H.P Lovecraft’s short stories and novellas have been a rich source of inspiration across many artistic mediums, and video games have not been immune to their call. The idea of a ‘Mythos’ populated with evil cults, interdimensional creatures, and ancient beings that can sever your hold on reality are an enticing well to draw from, and Cyanide Studio’s new Call of Cthulhu game – based on both the pen and paper role-playing game, and short story of the same name – seeks to draw amply from this ‘Mythos’.

Private Detective Edward Pierce isn’t living his best life. Haunted by his time in the trenches during World War I – not to mention some very bizarre dreams – he spends most of his time tailing unfaithful spouses, or at the bottom of a bottle of whiskey. When he’s offered a job by wealthy industrialist Stephen Webster to look into the death of his daughter and her family on the remote island of Darkwater, he feels compelled to accept, heading off to the whaling settlement in search of answers.

While it’s touted partly as an RPG, Call of Cthulhu is much more of a first-person adventure game. Divided into clearly delineated chapters, you’ll progress your investigation by talking to the inhabitants of Darkwater, hunting for items of interest, and solving a few challenging but fun puzzles. While it’s a largely linear experience, there are multiple parts that offer you some latitude in how to reach your goal, and this is where the RPG elements come in.

At the start of the story – and throughout the narrative as you earn more - you can assign character points into a number of different skill areas such as strength, Investigation, or psychology, allowing you to increase the chances of success in skill tests for any given one. The most notable effect from how you distribute your points comes in your ability to access additional dialogue options, or to overcome certain environmental roadblocks. For example, early in the game you need to get into a warehouse, and this can be achieved either by using your strength skill to force access, your investigative skill to pick a lock, or you can just talk to the head of the local bootlegging gang for assistance. You’ll ultimately get to where you need to be whichever way you succeed, but your skills may affect the path you take.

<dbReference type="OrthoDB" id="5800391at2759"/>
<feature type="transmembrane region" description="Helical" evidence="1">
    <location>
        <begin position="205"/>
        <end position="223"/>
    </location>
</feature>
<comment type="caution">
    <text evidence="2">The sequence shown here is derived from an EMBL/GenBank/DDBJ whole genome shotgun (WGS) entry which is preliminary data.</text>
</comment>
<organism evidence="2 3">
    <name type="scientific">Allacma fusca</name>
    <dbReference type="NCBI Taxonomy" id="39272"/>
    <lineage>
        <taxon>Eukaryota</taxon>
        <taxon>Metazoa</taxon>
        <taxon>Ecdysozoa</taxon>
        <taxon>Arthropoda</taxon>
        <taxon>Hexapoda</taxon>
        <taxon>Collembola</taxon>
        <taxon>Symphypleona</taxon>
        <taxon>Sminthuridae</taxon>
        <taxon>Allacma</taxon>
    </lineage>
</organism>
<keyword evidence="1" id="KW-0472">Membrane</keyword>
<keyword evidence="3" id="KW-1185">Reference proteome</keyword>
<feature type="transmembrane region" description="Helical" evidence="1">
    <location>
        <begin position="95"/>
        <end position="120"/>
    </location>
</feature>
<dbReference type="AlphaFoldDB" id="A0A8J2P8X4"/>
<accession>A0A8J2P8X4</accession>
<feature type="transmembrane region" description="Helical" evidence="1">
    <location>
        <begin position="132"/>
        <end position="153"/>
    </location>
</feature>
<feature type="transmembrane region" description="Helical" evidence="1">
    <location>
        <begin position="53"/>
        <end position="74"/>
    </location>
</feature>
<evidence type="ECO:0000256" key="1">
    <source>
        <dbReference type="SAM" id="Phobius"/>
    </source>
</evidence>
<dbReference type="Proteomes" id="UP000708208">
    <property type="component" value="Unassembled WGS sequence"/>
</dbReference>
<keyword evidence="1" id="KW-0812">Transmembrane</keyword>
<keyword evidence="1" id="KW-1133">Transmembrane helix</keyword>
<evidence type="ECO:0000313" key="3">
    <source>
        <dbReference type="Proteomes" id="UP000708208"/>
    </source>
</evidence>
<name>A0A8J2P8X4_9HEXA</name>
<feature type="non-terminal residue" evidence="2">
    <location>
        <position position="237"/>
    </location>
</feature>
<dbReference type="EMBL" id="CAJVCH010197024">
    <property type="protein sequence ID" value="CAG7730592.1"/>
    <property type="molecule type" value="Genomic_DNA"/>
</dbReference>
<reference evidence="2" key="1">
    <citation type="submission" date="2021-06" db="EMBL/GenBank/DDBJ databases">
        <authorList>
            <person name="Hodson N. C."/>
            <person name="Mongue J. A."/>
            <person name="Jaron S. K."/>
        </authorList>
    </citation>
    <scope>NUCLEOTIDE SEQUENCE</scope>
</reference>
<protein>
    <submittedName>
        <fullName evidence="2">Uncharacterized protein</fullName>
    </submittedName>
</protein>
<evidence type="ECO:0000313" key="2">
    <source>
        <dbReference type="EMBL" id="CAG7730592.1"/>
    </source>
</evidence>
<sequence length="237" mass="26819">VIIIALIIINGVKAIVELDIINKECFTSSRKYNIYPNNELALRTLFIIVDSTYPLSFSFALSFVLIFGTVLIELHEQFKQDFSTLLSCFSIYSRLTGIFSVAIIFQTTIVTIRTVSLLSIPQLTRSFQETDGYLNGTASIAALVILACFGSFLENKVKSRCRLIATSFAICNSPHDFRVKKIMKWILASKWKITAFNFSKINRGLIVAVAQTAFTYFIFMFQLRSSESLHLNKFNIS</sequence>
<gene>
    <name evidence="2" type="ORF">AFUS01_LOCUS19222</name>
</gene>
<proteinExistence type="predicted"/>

The problem, though, is that the whole system feels shallow. You’ll be able to see any unavailable dialogue options, as well as find the occasional obstacle you fail to get through, but you’ll never feel like you’re actually missing that much. Maybe there’s more to it, but if there is Call of Cthulhu does a naff job surfacing it for the player. Even the obligatory Telltale Games-esque prompt letting you know that your actions have affected your destiny feels like window dressing as you’ll struggle to identify just what impact most of your choices have had in how the story plays out, and why you should be putting any real thought into where you dump your character points.

At least the story and atmosphere make up for some of the aforementioned disappointments, and Call of Cthulhu does a pretty good job in evoking an undercurrent of uneasiness, as well as the horrible, sanity-sapping forces at work in Darkwater. While the well-known source material means that the story beats aren’t hugely surprising, the fast pace at which the narrative unfolds means that no one part drags on too long.

While the story isn’t that surprising, the fact that Call of Cthulhu doesn’t feel like a full-on horror title perhaps is. While there are only occasional scares, the six or seven hour story predominantly has a through line of tension, putting you more on edge than anything – especially when a being called ‘The Shambler’ shows up. This is most notable during a couple of stealth sequences, that while very basic and far from revolutionary, change things up nicely from the more straight forward investigative gameplay, which, you’ll be unsurprised to hear, comes complete with the obligatory reconstruction sequences that have you piecing together clues about past events.

A big part of what helps flesh out Call of Cthulhu’s Lovecraftian atmosphere is its visual design, and this is most evident in the rendering of the locations you visit. While they don’t come close to the visual fidelity you’ll find in bigger budget games, they make good use of what they’ve got, frequently using a sickly-green tinged colour palette that helps give the settlement of Darkwater – a community that has long been in decline – a undercurrent of evil. The use of deep shadows also comes to the fore in the gameplay as you use your trusty lantern - or lighter, if you’ve run out of oil - to pierce the darkness in search of hidden items that’ll help you unravel the mystery.

While the locations themselves are nicely done, the character models on the other hand aren’t as consistent in quality. Reminiscent of the exaggerated character designs from the Dishonored series, they have big swings depending on their importance in the story. The voice work also suffers from similar problems, but the main cast at least do a decent job - even when they’re called on to delivery some painfully authentic New England accents. In addition, the incidental music and sound effects are appropriately eerie and are successful in feeding further your sense of unease while exploring Darkwater’s various locales.

Conclusion

Call of Cthulhu’s successfully evokes Lovecraft’s Mythos by delivering an eerie story that ultimately doesn’t stray too far from some well-trodden ground. While anyone expecting a terrifying horror title or an RPG packed will player choice and decisions will need to check those expectations at the door, there’s at least a half-decent adventure game lurking under the surface.